So, it’s 5 years since OSGeo was formed- that’s pretty cool! Spurred on by this post, I thought I would say a little bit about my involvement with OSGeo, and also rather clumsily segue this into an announcement about my impending change of job. It’s true- after years of not really thinking of myself as an archaeologist any longer, but rather ‘someone who works in an archaeological unit”, I’ve finally gone and got myself a real job.
I don’t often (ever?) ask for help on my blog but I’ve hit a snag with my continuing investigations into installing mapguide open source on ubuntu. My questions on the mailing list haven’t been answered, so I’m hoping that some kind blog reader will help me out. The problem: I can only use arbitrary x-y coordinate systems. This is officially recognised as bug 582, where categories.txt is in the wrong place, and a fix has been suggested.
Edit (Jan 2008): Since Mapguide is being continually developed, these instructions are now a little out of date. For the most up to date instructions you should see the wiki pages on the osgeo site that I and others have been working on. As promised, here are my instructions for installing the svn version of mapguide open source on Ubuntu 6.06 server. Standard disclaimer- I did this with a lot of help from the Autodesk team (thanks Trevor).
Whew, it’s been a busy and eventful week or so. More detailed posts to follow, but here’s a brief roundup of all that’s new in the world of Archaeogeek. Finally got Mapguide Open Source compiled and working on Ubuntu My presentation on Portable GIS has been accepted for FOSS4G 2007 My southern counterpart is off to do his PhD On that last point, we will be advertising soon to fill Leif’s post (more about it on his blog) and are always on the lookout for archaeological computing types at both offices, so if you’re interested then get in touch and let’s talk!
Archaeogeek is now back in the saddle/desk-chair after a few weeks break- firstly entertaining visiting parents and most recently scuba-diving in the Sound of Mull (Scotland) In the mean time I have a few projects coming to fruition, and have been catching up on a few things that I wanted to learn more about (hello google maps and database integration). Firstly, we at Oxford Archaeology have been fortunate to have the services of a very skilled and enthusiastic work-placement student called Matt Jones from the University of Southampton for the last few weeks and he has been helping up get our basic web-based mapping sorted.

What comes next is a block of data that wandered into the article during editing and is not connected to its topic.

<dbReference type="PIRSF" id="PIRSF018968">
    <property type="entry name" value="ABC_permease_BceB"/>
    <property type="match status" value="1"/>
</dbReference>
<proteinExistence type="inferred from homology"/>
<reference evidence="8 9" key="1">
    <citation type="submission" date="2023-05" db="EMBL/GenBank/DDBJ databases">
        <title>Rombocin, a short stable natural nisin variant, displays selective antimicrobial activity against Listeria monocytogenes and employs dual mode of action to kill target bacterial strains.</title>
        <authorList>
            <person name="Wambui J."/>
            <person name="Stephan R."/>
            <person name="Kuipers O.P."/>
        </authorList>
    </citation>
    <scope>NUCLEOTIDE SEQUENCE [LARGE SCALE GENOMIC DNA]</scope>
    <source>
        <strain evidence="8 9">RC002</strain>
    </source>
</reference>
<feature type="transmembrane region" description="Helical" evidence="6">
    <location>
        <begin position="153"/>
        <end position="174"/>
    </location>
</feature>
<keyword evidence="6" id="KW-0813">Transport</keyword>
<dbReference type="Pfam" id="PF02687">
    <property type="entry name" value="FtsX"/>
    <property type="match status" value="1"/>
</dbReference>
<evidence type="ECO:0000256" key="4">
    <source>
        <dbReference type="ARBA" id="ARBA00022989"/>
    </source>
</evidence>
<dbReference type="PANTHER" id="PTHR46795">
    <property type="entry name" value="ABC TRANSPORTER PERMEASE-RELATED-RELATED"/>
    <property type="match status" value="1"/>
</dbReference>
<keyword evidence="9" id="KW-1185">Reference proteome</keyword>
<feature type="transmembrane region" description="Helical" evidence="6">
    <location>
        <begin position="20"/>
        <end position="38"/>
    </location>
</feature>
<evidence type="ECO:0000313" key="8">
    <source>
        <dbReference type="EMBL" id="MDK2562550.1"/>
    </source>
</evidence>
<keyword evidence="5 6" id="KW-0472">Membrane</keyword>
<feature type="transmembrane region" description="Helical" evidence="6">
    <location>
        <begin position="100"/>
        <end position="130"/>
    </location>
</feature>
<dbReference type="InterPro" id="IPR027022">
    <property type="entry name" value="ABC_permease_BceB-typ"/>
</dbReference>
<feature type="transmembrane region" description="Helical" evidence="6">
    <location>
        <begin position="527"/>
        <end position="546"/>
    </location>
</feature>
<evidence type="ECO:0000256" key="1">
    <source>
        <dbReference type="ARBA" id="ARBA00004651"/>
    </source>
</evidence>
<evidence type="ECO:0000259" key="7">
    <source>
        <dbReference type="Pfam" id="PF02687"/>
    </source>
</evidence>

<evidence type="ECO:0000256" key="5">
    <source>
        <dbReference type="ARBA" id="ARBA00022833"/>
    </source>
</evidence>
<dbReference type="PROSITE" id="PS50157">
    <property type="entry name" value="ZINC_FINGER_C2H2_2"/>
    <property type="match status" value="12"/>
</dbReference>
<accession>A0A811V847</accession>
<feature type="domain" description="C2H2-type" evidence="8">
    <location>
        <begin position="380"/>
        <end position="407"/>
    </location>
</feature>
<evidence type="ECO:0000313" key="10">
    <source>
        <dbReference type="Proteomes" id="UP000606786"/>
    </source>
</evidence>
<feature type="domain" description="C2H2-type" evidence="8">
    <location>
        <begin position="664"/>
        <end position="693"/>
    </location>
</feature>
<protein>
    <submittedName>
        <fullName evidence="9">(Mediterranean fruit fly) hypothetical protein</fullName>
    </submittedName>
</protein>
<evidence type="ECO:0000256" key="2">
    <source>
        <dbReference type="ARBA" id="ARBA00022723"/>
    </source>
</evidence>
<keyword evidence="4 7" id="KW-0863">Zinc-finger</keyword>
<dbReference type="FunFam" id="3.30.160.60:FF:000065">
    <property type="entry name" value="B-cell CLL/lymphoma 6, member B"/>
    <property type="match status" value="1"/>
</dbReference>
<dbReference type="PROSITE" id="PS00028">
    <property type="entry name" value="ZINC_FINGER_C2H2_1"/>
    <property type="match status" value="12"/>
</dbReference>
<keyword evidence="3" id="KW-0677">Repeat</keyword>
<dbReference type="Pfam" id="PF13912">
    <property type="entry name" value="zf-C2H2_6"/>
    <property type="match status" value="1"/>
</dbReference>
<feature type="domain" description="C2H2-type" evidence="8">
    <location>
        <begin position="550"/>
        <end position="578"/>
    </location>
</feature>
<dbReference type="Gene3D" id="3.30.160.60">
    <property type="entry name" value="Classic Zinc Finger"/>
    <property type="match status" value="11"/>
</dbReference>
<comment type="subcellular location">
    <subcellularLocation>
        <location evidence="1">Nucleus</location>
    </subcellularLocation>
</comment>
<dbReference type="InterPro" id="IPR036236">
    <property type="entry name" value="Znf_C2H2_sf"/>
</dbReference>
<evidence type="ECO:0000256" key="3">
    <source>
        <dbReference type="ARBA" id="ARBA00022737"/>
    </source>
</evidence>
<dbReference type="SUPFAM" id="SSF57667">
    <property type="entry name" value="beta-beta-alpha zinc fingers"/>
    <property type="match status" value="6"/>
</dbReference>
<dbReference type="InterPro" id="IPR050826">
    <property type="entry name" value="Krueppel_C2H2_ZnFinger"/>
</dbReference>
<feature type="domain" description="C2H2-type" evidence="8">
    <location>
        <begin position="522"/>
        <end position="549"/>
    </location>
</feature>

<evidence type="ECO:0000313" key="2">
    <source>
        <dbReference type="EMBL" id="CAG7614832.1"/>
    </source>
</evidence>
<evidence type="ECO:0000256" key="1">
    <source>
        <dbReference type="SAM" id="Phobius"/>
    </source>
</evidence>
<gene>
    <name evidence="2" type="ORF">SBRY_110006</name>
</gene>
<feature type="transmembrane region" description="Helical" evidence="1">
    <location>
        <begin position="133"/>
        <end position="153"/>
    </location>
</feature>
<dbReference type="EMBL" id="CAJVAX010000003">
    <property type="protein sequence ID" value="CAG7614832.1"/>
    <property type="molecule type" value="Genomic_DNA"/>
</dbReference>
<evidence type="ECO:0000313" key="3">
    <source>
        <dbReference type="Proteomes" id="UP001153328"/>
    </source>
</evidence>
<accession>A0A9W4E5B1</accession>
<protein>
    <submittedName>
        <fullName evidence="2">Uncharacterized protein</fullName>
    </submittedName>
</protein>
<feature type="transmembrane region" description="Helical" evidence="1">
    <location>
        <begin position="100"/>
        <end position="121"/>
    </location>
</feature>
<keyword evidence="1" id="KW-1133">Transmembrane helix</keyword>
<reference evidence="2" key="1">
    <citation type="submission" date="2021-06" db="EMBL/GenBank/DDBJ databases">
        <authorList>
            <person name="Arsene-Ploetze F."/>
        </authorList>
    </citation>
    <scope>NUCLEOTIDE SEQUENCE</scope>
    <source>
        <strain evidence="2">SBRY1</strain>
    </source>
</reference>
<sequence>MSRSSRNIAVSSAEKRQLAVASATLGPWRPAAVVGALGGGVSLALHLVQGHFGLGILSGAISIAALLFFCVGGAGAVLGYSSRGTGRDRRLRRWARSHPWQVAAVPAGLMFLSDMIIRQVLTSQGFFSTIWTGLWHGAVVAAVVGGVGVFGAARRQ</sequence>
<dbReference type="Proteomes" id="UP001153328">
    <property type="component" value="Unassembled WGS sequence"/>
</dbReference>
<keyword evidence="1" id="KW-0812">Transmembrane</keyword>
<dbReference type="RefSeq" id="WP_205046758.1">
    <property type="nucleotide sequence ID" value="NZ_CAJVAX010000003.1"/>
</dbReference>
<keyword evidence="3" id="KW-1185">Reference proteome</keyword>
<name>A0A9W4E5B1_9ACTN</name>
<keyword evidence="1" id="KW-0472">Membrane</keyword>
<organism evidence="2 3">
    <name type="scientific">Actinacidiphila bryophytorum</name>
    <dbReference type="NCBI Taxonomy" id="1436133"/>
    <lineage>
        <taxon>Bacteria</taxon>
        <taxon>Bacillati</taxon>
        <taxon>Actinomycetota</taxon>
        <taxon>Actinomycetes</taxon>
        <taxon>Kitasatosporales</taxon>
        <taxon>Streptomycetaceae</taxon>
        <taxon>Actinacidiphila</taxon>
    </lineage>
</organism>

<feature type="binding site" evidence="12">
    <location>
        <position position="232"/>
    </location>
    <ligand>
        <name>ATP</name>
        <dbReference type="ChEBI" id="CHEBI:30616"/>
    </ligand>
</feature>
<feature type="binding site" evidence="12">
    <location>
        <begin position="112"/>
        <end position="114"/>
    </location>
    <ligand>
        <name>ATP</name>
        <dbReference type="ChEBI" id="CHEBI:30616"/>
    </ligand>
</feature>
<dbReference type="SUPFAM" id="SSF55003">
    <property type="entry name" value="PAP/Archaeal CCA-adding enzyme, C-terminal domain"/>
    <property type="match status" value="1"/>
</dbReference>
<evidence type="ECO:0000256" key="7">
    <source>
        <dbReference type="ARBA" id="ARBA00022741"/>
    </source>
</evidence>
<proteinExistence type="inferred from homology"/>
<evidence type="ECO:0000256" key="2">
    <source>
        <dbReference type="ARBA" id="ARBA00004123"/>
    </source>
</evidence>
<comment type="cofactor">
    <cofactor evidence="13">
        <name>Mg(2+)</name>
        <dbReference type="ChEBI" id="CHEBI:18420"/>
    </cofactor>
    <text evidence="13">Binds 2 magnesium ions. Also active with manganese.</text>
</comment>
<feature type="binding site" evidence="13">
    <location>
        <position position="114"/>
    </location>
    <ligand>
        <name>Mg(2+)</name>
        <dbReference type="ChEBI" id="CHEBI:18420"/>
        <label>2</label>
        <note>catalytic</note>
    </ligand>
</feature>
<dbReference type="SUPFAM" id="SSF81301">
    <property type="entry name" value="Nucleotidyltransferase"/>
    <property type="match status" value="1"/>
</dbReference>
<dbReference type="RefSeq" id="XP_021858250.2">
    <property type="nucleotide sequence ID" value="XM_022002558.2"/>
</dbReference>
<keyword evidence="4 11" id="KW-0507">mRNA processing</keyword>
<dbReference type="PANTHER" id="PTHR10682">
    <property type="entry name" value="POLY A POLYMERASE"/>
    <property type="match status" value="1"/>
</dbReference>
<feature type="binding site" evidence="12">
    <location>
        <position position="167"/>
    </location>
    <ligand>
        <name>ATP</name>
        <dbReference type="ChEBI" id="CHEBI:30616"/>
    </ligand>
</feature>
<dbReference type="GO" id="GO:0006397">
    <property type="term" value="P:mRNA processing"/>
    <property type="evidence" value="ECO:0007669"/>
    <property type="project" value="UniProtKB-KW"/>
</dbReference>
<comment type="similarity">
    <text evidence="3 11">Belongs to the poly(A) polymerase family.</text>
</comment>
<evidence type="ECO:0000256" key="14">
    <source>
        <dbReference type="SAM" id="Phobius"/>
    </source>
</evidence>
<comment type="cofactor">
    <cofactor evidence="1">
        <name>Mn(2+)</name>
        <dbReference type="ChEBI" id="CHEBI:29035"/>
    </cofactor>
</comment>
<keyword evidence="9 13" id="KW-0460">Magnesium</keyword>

Well, at last it’s OK for me to tell people that Oxford Archaeology now has a WFS server that is accessible from the outside world. The address is: http://mapdata.thehumanjourney.net/cgi-bin/mapservwfs.cgi It’s a standard MapServer setup, and at the moment contains static data about the sites we have worked on over the last thirty years. This is still a work in progress and there are a whole bunch of things I would like to improve (but at least it’s up and out there):
Well, my first attempt at getting Mapguide Opensource working on Ubuntu screeched to a massive halt last week with some version conflicts that even the mighty mailing list couldn’t solve. I’m kinda hopeful that if I start from scratch and install only the absoloute basics, then I might avoid the same problem. Unfortunately I can’t get anyone on the list to admit that they’ve successfully managed to install it on Ubuntu, otherwise I could pick their brains mercilessly!
Well, I’m three days in to trying to compile and install the latest version of MapGuide OpenSource on Ubuntu Dapper Drake and it’s quite hard going. Maybe it’s just naivety on my part, but I’m constantly amazed at how many other packages are required, that are not in the documentation, before the various components will install. It’s not the first time I’ve done this either, as I tried it on Suse 9 and Fedora 4 last year and I had the same problem then.
Well, today was day one of the FOSS4G conference in Lausanne, Switzerland. I’m a bit of a conference n00b, having only made it to UK events in the past, and certainly nothing of this size or calibre. So, couple that with the fact that I’ve forgotten most of my school french or german vocab and it’s been a learning experience! The workshops that I attended today were on MapGuide Open Source, which was what I was concentrating on when I signed up but I think I would rather have attended the workshop on PostGIS instead of the Introduction to MapGuide Open Source this morning.